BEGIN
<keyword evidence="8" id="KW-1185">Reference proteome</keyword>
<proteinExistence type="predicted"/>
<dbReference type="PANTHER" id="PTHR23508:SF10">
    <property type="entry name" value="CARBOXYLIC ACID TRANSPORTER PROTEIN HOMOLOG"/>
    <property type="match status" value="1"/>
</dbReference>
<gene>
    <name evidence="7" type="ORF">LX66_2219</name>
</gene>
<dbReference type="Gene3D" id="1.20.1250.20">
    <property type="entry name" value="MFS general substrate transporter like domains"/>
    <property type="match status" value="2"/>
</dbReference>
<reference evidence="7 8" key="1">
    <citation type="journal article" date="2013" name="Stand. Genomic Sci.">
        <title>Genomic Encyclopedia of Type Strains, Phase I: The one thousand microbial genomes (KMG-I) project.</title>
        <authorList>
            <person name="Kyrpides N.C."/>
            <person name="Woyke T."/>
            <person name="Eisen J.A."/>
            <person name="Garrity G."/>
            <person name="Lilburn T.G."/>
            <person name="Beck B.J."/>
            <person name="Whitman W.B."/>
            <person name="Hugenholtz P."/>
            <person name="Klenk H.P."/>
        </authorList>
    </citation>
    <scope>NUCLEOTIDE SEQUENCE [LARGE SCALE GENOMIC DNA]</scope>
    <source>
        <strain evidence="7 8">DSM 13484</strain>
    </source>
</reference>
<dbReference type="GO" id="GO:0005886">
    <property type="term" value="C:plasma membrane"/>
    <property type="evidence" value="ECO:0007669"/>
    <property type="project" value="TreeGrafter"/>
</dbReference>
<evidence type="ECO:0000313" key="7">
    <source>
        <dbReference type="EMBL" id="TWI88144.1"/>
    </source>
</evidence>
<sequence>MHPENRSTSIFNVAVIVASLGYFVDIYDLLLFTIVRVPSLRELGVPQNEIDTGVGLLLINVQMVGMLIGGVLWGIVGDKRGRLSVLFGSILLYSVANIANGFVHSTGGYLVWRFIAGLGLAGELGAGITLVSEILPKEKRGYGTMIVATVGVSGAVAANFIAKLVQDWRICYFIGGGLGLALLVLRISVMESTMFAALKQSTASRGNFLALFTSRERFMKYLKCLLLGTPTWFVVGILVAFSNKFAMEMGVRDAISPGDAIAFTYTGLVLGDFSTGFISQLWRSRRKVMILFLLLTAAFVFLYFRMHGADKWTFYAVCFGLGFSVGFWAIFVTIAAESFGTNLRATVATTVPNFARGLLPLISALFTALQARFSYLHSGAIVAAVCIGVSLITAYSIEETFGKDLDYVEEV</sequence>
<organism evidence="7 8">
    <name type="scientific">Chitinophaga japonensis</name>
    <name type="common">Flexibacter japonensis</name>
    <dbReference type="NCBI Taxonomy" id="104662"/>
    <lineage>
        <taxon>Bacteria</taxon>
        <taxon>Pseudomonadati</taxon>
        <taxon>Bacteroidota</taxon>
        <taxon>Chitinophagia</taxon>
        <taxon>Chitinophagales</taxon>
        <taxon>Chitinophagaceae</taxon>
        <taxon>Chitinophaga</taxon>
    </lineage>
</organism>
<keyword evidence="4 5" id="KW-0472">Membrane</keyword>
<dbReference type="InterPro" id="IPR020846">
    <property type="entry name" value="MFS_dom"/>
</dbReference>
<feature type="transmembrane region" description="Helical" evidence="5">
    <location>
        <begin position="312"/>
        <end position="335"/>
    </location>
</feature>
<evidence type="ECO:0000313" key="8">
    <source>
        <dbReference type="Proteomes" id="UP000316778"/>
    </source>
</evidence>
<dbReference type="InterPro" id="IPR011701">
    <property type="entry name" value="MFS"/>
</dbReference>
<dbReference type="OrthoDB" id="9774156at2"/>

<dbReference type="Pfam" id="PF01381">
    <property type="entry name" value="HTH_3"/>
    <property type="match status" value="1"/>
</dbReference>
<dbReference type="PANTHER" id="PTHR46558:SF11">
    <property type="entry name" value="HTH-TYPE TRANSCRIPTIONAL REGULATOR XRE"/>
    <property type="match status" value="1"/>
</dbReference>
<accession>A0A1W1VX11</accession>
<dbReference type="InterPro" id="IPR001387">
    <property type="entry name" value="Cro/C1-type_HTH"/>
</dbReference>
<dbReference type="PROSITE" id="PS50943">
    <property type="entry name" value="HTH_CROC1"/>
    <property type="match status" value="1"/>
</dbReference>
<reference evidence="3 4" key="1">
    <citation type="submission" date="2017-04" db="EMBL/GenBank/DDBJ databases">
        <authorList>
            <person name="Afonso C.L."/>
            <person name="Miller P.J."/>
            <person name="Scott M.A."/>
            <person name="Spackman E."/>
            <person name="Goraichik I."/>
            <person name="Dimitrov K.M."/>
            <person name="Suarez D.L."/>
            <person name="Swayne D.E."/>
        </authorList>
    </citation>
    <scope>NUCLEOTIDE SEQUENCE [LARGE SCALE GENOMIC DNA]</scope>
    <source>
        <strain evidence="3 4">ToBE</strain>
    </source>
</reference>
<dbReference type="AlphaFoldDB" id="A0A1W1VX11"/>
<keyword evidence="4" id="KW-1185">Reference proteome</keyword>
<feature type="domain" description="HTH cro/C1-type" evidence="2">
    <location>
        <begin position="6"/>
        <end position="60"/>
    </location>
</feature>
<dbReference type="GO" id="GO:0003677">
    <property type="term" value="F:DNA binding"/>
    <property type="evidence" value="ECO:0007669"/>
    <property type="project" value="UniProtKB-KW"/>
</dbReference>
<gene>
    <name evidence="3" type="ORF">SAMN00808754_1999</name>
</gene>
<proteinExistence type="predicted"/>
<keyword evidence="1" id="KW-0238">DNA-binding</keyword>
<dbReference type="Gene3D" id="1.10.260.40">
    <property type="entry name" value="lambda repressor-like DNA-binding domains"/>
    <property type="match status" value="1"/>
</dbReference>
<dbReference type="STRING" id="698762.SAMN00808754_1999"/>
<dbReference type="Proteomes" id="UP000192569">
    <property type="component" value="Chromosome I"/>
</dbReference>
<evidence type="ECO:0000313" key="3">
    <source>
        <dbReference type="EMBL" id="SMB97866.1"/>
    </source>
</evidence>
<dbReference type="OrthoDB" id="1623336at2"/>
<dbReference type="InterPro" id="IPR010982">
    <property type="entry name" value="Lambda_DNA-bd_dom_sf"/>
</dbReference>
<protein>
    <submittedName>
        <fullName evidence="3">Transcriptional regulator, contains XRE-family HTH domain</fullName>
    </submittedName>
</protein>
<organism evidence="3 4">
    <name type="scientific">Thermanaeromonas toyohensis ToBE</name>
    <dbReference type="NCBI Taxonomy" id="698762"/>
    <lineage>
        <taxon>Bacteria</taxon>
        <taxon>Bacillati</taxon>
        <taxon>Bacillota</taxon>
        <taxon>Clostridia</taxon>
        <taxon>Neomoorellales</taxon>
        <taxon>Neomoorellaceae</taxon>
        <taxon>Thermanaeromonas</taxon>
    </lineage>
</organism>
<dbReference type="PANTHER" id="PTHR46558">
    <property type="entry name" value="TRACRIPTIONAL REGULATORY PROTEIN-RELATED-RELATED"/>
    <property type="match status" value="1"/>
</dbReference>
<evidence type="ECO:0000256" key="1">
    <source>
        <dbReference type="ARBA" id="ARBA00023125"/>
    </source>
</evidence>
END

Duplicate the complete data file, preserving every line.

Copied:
<keyword evidence="8" id="KW-1185">Reference proteome</keyword>
<proteinExistence type="predicted"/>
<dbReference type="PANTHER" id="PTHR23508:SF10">
    <property type="entry name" value="CARBOXYLIC ACID TRANSPORTER PROTEIN HOMOLOG"/>
    <property type="match status" value="1"/>
</dbReference>
<gene>
    <name evidence="7" type="ORF">LX66_2219</name>
</gene>
<dbReference type="Gene3D" id="1.20.1250.20">
    <property type="entry name" value="MFS general substrate transporter like domains"/>
    <property type="match status" value="2"/>
</dbReference>
<reference evidence="7 8" key="1">
    <citation type="journal article" date="2013" name="Stand. Genomic Sci.">
        <title>Genomic Encyclopedia of Type Strains, Phase I: The one thousand microbial genomes (KMG-I) project.</title>
        <authorList>
            <person name="Kyrpides N.C."/>
            <person name="Woyke T."/>
            <person name="Eisen J.A."/>
            <person name="Garrity G."/>
            <person name="Lilburn T.G."/>
            <person name="Beck B.J."/>
            <person name="Whitman W.B."/>
            <person name="Hugenholtz P."/>
            <person name="Klenk H.P."/>
        </authorList>
    </citation>
    <scope>NUCLEOTIDE SEQUENCE [LARGE SCALE GENOMIC DNA]</scope>
    <source>
        <strain evidence="7 8">DSM 13484</strain>
    </source>
</reference>
<dbReference type="GO" id="GO:0005886">
    <property type="term" value="C:plasma membrane"/>
    <property type="evidence" value="ECO:0007669"/>
    <property type="project" value="TreeGrafter"/>
</dbReference>
<evidence type="ECO:0000313" key="7">
    <source>
        <dbReference type="EMBL" id="TWI88144.1"/>
    </source>
</evidence>
<sequence>MHPENRSTSIFNVAVIVASLGYFVDIYDLLLFTIVRVPSLRELGVPQNEIDTGVGLLLINVQMVGMLIGGVLWGIVGDKRGRLSVLFGSILLYSVANIANGFVHSTGGYLVWRFIAGLGLAGELGAGITLVSEILPKEKRGYGTMIVATVGVSGAVAANFIAKLVQDWRICYFIGGGLGLALLVLRISVMESTMFAALKQSTASRGNFLALFTSRERFMKYLKCLLLGTPTWFVVGILVAFSNKFAMEMGVRDAISPGDAIAFTYTGLVLGDFSTGFISQLWRSRRKVMILFLLLTAAFVFLYFRMHGADKWTFYAVCFGLGFSVGFWAIFVTIAAESFGTNLRATVATTVPNFARGLLPLISALFTALQARFSYLHSGAIVAAVCIGVSLITAYSIEETFGKDLDYVEEV</sequence>
<organism evidence="7 8">
    <name type="scientific">Chitinophaga japonensis</name>
    <name type="common">Flexibacter japonensis</name>
    <dbReference type="NCBI Taxonomy" id="104662"/>
    <lineage>
        <taxon>Bacteria</taxon>
        <taxon>Pseudomonadati</taxon>
        <taxon>Bacteroidota</taxon>
        <taxon>Chitinophagia</taxon>
        <taxon>Chitinophagales</taxon>
        <taxon>Chitinophagaceae</taxon>
        <taxon>Chitinophaga</taxon>
    </lineage>
</organism>
<keyword evidence="4 5" id="KW-0472">Membrane</keyword>
<dbReference type="InterPro" id="IPR020846">
    <property type="entry name" value="MFS_dom"/>
</dbReference>
<feature type="transmembrane region" description="Helical" evidence="5">
    <location>
        <begin position="312"/>
        <end position="335"/>
    </location>
</feature>
<evidence type="ECO:0000313" key="8">
    <source>
        <dbReference type="Proteomes" id="UP000316778"/>
    </source>
</evidence>
<dbReference type="InterPro" id="IPR011701">
    <property type="entry name" value="MFS"/>
</dbReference>
<dbReference type="OrthoDB" id="9774156at2"/>

<dbReference type="Pfam" id="PF01381">
    <property type="entry name" value="HTH_3"/>
    <property type="match status" value="1"/>
</dbReference>
<dbReference type="PANTHER" id="PTHR46558:SF11">
    <property type="entry name" value="HTH-TYPE TRANSCRIPTIONAL REGULATOR XRE"/>
    <property type="match status" value="1"/>
</dbReference>
<accession>A0A1W1VX11</accession>
<dbReference type="InterPro" id="IPR001387">
    <property type="entry name" value="Cro/C1-type_HTH"/>
</dbReference>
<dbReference type="PROSITE" id="PS50943">
    <property type="entry name" value="HTH_CROC1"/>
    <property type="match status" value="1"/>
</dbReference>
<reference evidence="3 4" key="1">
    <citation type="submission" date="2017-04" db="EMBL/GenBank/DDBJ databases">
        <authorList>
            <person name="Afonso C.L."/>
            <person name="Miller P.J."/>
            <person name="Scott M.A."/>
            <person name="Spackman E."/>
            <person name="Goraichik I."/>
            <person name="Dimitrov K.M."/>
            <person name="Suarez D.L."/>
            <person name="Swayne D.E."/>
        </authorList>
    </citation>
    <scope>NUCLEOTIDE SEQUENCE [LARGE SCALE GENOMIC DNA]</scope>
    <source>
        <strain evidence="3 4">ToBE</strain>
    </source>
</reference>
<dbReference type="AlphaFoldDB" id="A0A1W1VX11"/>
<keyword evidence="4" id="KW-1185">Reference proteome</keyword>
<feature type="domain" description="HTH cro/C1-type" evidence="2">
    <location>
        <begin position="6"/>
        <end position="60"/>
    </location>
</feature>
<dbReference type="GO" id="GO:0003677">
    <property type="term" value="F:DNA binding"/>
    <property type="evidence" value="ECO:0007669"/>
    <property type="project" value="UniProtKB-KW"/>
</dbReference>
<gene>
    <name evidence="3" type="ORF">SAMN00808754_1999</name>
</gene>
<proteinExistence type="predicted"/>
<keyword evidence="1" id="KW-0238">DNA-binding</keyword>
<dbReference type="Gene3D" id="1.10.260.40">
    <property type="entry name" value="lambda repressor-like DNA-binding domains"/>
    <property type="match status" value="1"/>
</dbReference>
<dbReference type="STRING" id="698762.SAMN00808754_1999"/>
<dbReference type="Proteomes" id="UP000192569">
    <property type="component" value="Chromosome I"/>
</dbReference>
<evidence type="ECO:0000313" key="3">
    <source>
        <dbReference type="EMBL" id="SMB97866.1"/>
    </source>
</evidence>
<dbReference type="OrthoDB" id="1623336at2"/>
<dbReference type="InterPro" id="IPR010982">
    <property type="entry name" value="Lambda_DNA-bd_dom_sf"/>
</dbReference>
<protein>
    <submittedName>
        <fullName evidence="3">Transcriptional regulator, contains XRE-family HTH domain</fullName>
    </submittedName>
</protein>
<organism evidence="3 4">
    <name type="scientific">Thermanaeromonas toyohensis ToBE</name>
    <dbReference type="NCBI Taxonomy" id="698762"/>
    <lineage>
        <taxon>Bacteria</taxon>
        <taxon>Bacillati</taxon>
        <taxon>Bacillota</taxon>
        <taxon>Clostridia</taxon>
        <taxon>Neomoorellales</taxon>
        <taxon>Neomoorellaceae</taxon>
        <taxon>Thermanaeromonas</taxon>
    </lineage>
</organism>
<dbReference type="PANTHER" id="PTHR46558">
    <property type="entry name" value="TRACRIPTIONAL REGULATORY PROTEIN-RELATED-RELATED"/>
    <property type="match status" value="1"/>
</dbReference>
<evidence type="ECO:0000256" key="1">
    <source>
        <dbReference type="ARBA" id="ARBA00023125"/>
    </source>
</evidence>